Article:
State of Mind and Decision Making

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“Greed is good.”  – Gordon Gekko

When assessing a situation that involves personal gain, we tend to overestimate the positives and underestimate the fallout from failure. Our greed for the upside or the win blinds us to the consequences of losing.

Think about the following situation: “That job listing is perfect for me. I will get that job no matter what it takes.”

The problem is not an emotional one, but a physical one. When we are happy or excited, our body releases a chemical called dopamine into our bloodstream. Dopamine doesn’t calm us down, instead, it reinforces these feelings of excitement and enthusiasm. 

Your brain on dopamine

AI image created by author

What’s the big deal with being happy or excited about something? Unfortunately, it clouds our judgment – in a big way. As the dopamine courses through your body, sometimes the sensation can be overwhelming and almost euphoric. In addition to our interest in the job listing, things like sugar, social media, and other stimuli cause the body to release dopamine.

We do not want to make important decisions when we are in this state of mind and body. In one sense, we can’t help it, the dopamine release is a natural part of our biology. On the other hand, look up Dopamine Detox and you will find suggestions like “stay off your phone for a while.”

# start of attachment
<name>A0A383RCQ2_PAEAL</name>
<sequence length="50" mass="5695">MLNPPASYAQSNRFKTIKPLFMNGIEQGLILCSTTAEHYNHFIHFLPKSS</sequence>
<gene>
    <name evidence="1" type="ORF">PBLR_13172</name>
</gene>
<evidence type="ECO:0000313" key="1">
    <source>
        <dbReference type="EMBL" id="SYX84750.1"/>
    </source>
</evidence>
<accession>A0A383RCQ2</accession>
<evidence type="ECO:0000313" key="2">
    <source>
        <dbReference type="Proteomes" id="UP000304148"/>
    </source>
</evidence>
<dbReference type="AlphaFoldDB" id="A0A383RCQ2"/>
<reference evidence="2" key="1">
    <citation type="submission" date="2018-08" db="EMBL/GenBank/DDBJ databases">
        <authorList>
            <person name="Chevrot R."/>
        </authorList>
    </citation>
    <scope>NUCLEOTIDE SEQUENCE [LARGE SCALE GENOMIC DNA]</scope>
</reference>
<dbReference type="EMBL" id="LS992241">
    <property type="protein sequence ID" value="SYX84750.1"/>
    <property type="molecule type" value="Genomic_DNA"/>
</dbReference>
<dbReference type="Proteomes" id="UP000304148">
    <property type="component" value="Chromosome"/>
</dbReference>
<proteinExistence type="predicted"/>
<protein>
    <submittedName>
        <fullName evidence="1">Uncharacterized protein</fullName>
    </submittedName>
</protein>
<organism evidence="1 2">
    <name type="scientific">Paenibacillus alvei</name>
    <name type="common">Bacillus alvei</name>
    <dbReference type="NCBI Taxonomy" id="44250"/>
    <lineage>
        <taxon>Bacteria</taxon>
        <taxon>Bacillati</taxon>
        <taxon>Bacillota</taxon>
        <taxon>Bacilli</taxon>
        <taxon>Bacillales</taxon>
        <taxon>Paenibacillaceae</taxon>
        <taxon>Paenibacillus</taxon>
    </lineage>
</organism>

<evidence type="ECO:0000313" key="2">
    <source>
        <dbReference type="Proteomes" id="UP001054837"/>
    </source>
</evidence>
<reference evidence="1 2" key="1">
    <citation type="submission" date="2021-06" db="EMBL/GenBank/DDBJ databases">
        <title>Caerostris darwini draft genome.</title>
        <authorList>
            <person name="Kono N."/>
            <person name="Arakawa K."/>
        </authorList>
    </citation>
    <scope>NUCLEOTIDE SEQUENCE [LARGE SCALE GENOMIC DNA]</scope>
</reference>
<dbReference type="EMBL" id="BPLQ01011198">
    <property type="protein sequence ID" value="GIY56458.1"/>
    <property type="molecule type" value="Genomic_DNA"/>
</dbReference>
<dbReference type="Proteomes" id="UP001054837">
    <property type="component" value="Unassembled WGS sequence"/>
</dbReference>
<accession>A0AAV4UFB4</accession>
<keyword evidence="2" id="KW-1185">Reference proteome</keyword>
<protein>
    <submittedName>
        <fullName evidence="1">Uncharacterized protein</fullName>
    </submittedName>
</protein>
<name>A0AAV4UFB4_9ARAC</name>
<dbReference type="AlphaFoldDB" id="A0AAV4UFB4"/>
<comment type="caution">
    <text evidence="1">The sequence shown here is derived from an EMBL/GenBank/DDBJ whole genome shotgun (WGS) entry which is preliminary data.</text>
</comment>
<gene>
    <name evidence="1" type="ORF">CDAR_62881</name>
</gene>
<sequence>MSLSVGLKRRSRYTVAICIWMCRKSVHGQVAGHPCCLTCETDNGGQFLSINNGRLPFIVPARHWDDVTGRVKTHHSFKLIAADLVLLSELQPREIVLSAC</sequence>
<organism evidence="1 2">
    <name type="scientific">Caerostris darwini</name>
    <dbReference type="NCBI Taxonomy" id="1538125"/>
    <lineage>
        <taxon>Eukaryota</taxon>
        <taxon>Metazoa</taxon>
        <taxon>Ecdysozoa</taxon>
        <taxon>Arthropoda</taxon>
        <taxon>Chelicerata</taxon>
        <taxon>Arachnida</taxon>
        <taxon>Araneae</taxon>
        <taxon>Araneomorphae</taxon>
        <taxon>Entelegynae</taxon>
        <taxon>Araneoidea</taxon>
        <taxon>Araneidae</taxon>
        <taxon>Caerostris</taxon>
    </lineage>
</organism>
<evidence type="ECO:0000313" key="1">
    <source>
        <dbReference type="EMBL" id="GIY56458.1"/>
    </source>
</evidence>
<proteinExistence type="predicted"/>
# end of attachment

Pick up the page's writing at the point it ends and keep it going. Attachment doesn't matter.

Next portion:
With any big decision, (I call them Tectonic Decisions), we must go slowly and deliberately. Tectonic Decisions can affect the trajectory of your life, so no snap judgements here, please.

How do we avoid happiness getting in the way of our decisions? I suggest a simple checklist.

Before getting near that job listing, make a list of the things that you must know and be satisfied with in order to take that job. For example:

  • Is travel required?

  • What is the reputation of the owner?

  • What are former employees saying about the company?

  • Is the average employee tenure short or long?

  • Have you personally tested the company’s product or service?

I think you get the idea. Create the list well in advance of looking at any job listing, so the list remains objective and not twisted by your bias for wanting a certain job.

These are simple steps that will prevent you from Being Blinded by the Upside, which is one of the Seven Deadly Stupidities.

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